For an audio workstation, you’re going to want a motherboard with lots of I/O ports and PCI slots so you can expand as needed.

Gigabyte z97x-ud5h

Graphics Card

A super high end GPU isn’t critical in an audio machine, but you still want to be able to handle running 2 or 3 monitors at 1080p. I’ve seen some builds recommending integrated graphics for an audio workstation, but that isn’t ideal because you are running your graphics through the CPU’s power.

EVGA GTX 750 This card will require the Nvidia web drivers to work in OSX, but it’s very well suited to this build.


If you plan to do anything with sampled libraries or high quality exporting, you will want 16gb of RAM.

Corsair Vengence 16GB


I recommend using an SSD for your applications and operating system; however, you should not run projects from an SSD as the large volume of reads and writes can wear out an SSD fairly quickly. In other words you will want to keep these two volumes separate, so don’t set up a fusion drive.

SanDisk 128GB SSD

Western Digital Black 2TB HDD

Power Supply

Techniclly this machine should run at about 400-450W, but given that it’s not too much more expensive it’s a better idea to get a higher power PSU in case you want to add more devices later.

Corsair 600W PSU

Audio Interface

You won’t want to  use the built in audio interface for high end audio work. Your choice of interface is going to depend a lot on what your needs are. I don’t do much recording so all I need is outputs for my monitors and input for my midi devices. The general rule with these is that if they support OSX they’ll work.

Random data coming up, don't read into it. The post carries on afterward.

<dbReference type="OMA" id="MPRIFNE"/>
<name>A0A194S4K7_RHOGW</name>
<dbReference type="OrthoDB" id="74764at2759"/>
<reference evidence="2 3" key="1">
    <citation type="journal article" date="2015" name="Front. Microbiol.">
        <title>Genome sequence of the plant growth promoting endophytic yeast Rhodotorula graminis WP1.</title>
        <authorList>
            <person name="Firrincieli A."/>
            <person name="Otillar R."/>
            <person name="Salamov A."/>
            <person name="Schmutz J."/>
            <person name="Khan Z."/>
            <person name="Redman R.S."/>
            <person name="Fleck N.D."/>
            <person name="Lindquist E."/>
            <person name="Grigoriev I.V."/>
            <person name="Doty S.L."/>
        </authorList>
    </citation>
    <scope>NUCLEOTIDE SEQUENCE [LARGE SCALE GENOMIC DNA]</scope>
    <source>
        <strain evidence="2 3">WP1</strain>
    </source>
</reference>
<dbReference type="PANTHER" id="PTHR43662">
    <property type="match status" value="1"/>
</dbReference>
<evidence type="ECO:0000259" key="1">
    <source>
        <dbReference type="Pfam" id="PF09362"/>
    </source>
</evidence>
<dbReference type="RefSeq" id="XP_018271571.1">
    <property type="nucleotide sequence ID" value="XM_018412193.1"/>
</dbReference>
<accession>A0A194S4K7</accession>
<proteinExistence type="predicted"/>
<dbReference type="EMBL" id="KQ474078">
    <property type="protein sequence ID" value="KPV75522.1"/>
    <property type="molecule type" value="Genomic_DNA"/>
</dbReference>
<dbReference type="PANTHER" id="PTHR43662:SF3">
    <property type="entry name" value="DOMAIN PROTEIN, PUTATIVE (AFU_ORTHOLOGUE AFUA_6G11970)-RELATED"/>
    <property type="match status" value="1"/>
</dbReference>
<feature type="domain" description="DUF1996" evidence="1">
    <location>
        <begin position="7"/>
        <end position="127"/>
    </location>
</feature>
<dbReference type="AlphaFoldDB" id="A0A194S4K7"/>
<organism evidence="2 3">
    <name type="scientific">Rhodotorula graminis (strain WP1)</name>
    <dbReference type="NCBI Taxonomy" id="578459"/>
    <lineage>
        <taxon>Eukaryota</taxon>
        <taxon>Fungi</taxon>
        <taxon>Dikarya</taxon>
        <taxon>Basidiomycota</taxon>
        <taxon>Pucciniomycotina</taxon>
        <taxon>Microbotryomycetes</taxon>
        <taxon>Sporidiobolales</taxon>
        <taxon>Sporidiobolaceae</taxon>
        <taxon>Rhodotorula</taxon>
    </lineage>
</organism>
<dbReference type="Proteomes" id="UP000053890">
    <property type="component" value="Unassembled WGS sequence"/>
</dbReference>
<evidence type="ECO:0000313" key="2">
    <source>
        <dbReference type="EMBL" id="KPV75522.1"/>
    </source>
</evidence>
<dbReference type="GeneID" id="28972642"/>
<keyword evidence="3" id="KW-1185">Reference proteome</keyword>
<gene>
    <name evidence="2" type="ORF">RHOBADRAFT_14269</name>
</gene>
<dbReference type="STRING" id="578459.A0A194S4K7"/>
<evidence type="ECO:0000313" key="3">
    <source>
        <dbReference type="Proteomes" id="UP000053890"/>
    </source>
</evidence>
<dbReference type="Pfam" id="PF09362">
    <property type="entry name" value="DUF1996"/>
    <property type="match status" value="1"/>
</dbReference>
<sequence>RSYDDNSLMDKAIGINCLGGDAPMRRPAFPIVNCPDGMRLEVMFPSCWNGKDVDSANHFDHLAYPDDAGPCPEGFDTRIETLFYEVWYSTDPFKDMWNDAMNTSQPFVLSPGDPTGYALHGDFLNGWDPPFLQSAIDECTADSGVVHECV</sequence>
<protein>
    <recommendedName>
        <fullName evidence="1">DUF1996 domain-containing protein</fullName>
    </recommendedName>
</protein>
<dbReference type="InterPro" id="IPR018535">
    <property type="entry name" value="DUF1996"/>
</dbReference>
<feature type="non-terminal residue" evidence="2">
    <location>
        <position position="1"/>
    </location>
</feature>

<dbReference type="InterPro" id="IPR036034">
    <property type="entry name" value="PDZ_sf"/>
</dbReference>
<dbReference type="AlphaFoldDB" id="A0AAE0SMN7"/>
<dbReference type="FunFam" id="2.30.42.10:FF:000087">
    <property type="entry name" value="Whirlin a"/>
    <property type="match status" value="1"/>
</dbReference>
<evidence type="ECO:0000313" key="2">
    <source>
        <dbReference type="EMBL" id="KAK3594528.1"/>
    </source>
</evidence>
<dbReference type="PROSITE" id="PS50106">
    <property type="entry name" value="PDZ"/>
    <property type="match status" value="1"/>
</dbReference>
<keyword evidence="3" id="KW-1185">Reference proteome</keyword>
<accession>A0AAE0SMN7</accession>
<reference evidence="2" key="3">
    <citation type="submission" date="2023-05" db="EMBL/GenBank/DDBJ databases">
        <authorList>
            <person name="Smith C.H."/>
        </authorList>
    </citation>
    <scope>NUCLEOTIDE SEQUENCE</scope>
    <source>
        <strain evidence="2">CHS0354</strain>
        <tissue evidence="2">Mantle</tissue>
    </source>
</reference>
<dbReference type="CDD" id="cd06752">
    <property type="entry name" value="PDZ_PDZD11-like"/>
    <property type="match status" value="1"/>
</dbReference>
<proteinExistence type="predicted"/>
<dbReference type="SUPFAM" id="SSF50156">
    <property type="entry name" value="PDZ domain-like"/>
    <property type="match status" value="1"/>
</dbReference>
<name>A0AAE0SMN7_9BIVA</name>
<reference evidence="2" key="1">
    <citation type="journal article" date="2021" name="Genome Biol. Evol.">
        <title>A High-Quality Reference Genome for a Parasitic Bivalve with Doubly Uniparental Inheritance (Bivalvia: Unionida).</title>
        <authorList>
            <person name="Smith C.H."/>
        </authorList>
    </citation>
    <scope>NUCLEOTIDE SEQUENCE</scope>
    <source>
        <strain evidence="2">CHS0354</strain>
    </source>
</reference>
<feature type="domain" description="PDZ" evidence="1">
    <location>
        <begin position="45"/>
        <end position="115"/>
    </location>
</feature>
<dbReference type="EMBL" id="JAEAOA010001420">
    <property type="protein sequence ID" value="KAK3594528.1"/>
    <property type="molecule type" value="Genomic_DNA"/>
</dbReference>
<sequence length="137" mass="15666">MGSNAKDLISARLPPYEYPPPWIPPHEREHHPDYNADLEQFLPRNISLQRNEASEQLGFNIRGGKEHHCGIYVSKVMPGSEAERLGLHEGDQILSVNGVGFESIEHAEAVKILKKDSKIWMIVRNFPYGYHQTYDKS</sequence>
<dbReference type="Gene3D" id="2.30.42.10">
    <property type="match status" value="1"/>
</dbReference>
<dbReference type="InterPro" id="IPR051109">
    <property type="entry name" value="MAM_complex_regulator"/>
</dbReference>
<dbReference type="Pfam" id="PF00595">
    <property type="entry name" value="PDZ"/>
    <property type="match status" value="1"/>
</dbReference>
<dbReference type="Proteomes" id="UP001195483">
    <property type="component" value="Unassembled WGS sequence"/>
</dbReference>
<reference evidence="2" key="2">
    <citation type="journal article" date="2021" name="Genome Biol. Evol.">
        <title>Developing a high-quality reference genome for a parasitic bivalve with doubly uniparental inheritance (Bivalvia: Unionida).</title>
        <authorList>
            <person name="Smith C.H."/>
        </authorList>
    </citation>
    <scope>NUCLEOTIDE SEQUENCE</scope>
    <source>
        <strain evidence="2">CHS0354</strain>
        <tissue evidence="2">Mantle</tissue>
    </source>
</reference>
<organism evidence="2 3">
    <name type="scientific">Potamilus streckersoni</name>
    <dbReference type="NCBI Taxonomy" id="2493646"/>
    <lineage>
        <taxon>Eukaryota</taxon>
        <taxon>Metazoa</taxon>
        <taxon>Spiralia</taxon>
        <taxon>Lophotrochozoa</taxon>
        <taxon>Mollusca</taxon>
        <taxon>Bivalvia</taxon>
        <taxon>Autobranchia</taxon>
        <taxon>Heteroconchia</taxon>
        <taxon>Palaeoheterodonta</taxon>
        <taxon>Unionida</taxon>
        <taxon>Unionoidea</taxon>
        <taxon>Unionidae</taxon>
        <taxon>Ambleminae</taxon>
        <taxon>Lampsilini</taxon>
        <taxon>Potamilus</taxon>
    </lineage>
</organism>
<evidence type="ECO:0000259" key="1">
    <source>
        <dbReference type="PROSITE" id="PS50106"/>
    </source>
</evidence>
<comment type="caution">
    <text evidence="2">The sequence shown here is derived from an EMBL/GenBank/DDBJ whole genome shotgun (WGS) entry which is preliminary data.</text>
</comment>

Here are some recommendations for smallish studio setups.

Focusrite Scarlett 2i2

M Audio M-track

M Audio M-track QUAD


In an audio workstation a silent case is very much needed.

Fractal Design Define R4

CPU Cooler

One of the main noise sources in your machine is going to be the CPU cooler. Since we have a silent case in this build, using the stock cooler won’t create too much noise; however, if you are after absolute silence I recommend using an cooler. This one was designed to make minimal noise.

Noctua NH-D14

Install Bundle

Mega  Dropbox

This is a bundle that has all the software and drivers needed to get this build up and running. It includes.

  1. The Clover Bootloader
  2. Clover Configurator
  3. FakeSMC
  4. Ethernet Kexts

Unzip the archieve to the root of your installer and just follow the installation guide

Note: This build uses a GPU that requires the Nvidia web drivers to function. See RampageDev’s guide for details.

Update: The GTX 750 also must be booted with the flag PCIRootUID=1. You can set it under the boot tab in the clover configurator.


  • I personally have not built this exact computer,
  • The product links are amazon referral links that earn me a 4% commission. They help pay for Skyline’s server.


Fixing iCloud and iMessage in Yosemite

Apple has changed their identification methods when connecting to their online services including iMessage or iCloud. This means that most of the fixes you see online do not work anymore.  You will need access to a real mac for this to work correctly. Hopefully the Insanelymac guys will figure out a way to do this without a real mac soon.

This guide is designed to work with Clover. Before you begin, make sure you are running the latest version of the Clover Bootloader.

1. Insure than your NVram is functioning

NVram is a small bit of memory that is not reset upon reboot. Apple macs come with this function by default, but hackintoshes can require a few more steps.